If you haven’t watched the two recently shown Rurouni Kenshin movies, Kyoto Inferno (second movie) and The Legend Ends (third movie), go watch ’em now (If you’re from the Philippines, tough, since Kyoto Inferno is no longer showing in theaters) then come back after. Otherwise better skedaddle now if spoilers makes you want to take up arms.
Sister and I went to watch The Legend Ends at the local cinema last weekend. In the ticket line, this mother who claimed that she’s my sister’s batch mate, wanted us to buy her and her kid tickets for Maria Leonora Theresa, a local horror film about demonic dolls, since the ticket vendor had already seen her and would not sell her tickets ‘coz her kid did not meet the age requirement. We told her that last time, I had to drag my sister right up to the ticket booth since the vendor wanted to make sure that we were both old enough to watch Kyoto Inferno. Actually we were bothered that this mother would subject her little kid to blood and gore just because she wanted to watch the movie and she had no one to leave her child with. Sister later told me that she did not know the woman.
Anyhoo, we bumped into a friend who is also an anime fan (since college? high school?), who was also in the theater with us when we watched Kyoto Inferno. Heh.
In Kyoto Inferno, one scene stood out for me. It was when Kenshin cut down the parents of Eiji Mishima from where they hang. With one hand catching the rope, he was able to stop each of their descent to the ground. Those doubting how Kenshin is able to take down people using a reverse-edged sword should now have an idea just how powerful his blows are.
We enjoyed the fight scenes in all three Ruroken films and marveled at how Takeru Satoh managed to get anime Kenshin’s moves and mannerisms down pat. I had my doubts when pics of the first movie came out. Thought Satoh was too bishounen for the role and the scar was too kawaii. Sister and friend still think Satoh is pretty and now they also notice his moles aside from the scar.
Well, based on the anime, almost all the characters have been well executed by the actors. Kudos too to the costume designers and screenplay writers. Some changes were acceptable. Though, Aoshi seems not to be well fleshed out. His characterization obviously suffered when they left him out of the first movie. Sister thought he resembles a zombie, especially since he kept reiterating in every scene he has in Kyoto Inferno that he wants (revenge on) Kenshin. Even the writers seem to be aware of this that Okina just had to exclaim “That again!” to Aoshi during their fight.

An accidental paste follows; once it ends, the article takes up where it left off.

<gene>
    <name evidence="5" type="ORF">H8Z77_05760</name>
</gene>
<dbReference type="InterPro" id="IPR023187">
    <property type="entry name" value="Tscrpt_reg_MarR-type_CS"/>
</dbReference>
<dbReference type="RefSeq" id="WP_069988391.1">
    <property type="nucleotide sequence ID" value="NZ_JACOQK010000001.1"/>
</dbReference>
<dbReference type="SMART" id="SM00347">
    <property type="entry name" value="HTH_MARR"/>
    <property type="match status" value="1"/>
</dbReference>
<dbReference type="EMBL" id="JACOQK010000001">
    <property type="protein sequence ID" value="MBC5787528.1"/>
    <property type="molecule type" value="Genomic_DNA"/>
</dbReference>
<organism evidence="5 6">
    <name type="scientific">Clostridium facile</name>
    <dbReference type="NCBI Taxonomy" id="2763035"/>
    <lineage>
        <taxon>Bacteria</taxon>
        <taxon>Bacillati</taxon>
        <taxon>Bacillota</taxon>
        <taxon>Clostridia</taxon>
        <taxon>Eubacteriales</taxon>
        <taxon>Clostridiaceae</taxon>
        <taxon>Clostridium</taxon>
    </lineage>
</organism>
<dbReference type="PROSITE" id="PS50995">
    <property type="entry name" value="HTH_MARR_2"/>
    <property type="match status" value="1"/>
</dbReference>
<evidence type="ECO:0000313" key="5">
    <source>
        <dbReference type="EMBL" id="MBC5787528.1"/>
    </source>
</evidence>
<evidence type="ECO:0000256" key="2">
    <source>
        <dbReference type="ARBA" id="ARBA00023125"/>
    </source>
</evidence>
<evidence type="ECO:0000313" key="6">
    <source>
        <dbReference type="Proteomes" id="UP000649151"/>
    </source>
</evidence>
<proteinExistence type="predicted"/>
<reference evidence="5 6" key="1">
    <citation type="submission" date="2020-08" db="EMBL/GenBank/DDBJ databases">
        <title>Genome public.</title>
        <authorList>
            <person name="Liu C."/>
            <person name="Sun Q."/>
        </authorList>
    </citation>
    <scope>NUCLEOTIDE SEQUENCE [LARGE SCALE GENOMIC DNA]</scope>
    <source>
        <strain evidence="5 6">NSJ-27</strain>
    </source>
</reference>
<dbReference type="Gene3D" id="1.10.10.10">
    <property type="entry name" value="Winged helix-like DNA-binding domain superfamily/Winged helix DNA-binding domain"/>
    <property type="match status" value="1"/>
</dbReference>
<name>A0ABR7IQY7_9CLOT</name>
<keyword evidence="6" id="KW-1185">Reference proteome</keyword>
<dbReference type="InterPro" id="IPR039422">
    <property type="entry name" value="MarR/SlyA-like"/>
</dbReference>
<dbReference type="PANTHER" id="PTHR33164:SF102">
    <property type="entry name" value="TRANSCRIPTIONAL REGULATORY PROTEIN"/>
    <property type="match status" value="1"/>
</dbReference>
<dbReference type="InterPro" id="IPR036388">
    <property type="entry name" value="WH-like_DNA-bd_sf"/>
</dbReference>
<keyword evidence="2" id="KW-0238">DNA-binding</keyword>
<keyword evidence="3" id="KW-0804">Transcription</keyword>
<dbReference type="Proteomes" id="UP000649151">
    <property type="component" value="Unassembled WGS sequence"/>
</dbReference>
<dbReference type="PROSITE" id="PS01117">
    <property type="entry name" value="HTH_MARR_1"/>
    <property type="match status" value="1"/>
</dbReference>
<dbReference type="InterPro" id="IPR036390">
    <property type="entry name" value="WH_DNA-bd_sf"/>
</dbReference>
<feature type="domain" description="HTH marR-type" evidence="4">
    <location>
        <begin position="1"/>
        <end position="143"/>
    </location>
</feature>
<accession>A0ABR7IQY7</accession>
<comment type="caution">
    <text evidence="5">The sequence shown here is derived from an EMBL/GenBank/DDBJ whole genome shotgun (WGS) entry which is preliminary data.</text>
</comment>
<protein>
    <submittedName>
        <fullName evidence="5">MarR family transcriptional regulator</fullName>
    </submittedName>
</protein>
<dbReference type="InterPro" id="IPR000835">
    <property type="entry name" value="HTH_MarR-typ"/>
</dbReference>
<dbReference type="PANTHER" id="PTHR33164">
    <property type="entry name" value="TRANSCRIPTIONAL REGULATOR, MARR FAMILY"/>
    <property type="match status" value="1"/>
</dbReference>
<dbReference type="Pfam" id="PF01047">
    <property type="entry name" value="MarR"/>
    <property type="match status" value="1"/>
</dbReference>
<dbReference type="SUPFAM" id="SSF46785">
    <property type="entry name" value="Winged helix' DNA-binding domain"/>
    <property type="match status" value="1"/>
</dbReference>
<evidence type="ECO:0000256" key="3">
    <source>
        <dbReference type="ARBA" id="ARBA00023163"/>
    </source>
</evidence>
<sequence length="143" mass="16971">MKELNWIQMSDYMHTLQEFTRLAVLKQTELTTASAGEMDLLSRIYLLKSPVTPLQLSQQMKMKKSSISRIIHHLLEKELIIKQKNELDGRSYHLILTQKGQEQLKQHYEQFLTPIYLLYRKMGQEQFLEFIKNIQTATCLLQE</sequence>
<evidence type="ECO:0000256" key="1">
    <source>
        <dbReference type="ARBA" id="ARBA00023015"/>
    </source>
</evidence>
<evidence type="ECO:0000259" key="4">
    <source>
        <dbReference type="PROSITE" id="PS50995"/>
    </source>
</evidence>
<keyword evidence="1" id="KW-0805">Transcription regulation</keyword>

While I like that they had made Kaoru less of a crybaby (no moping when Kenshin left), it seems that they have toned down the emotional aspects of the films a bit too much, doing away with some scenes which I felt should have been there. They could have made time by shortening Kenshin’s training with Hiko and that part where Kaoru, Saito and Yahiko were at the beach.
I wish they had shown Sojiro’s childhood as this is a good counterpoint to Kenshin’s. Get a blood-thirsty sociopath for a role model and you’d end up as one messed up kid. I wish they had shown Sanosuke’s training with the Buddhist monk, Anji, as well. Removing it made Anji appear nothing more than a thug.
They could have filmed the farewell scene at night and and have floating lanterns as a nod to what is otherwise known by fans as the fireflies scene (different from the fireflies episode in season 3) in the anime. You know, kinda like what they did to this deleted scene of Kenshin and Kaoru from the first movie which has floating lanterns. Thank you Alyssa for sharing the link.
I haven’t heard that there will be anymore Ruroken live action films anytime soon. I am still wondering why local channels have not tried to cash in on the hype by airing the anime series again and getting tons of sponsors. I do hope they release dvd/blu-ray copies of the three films locally. A Ruroken movie marathon is something to look forward to.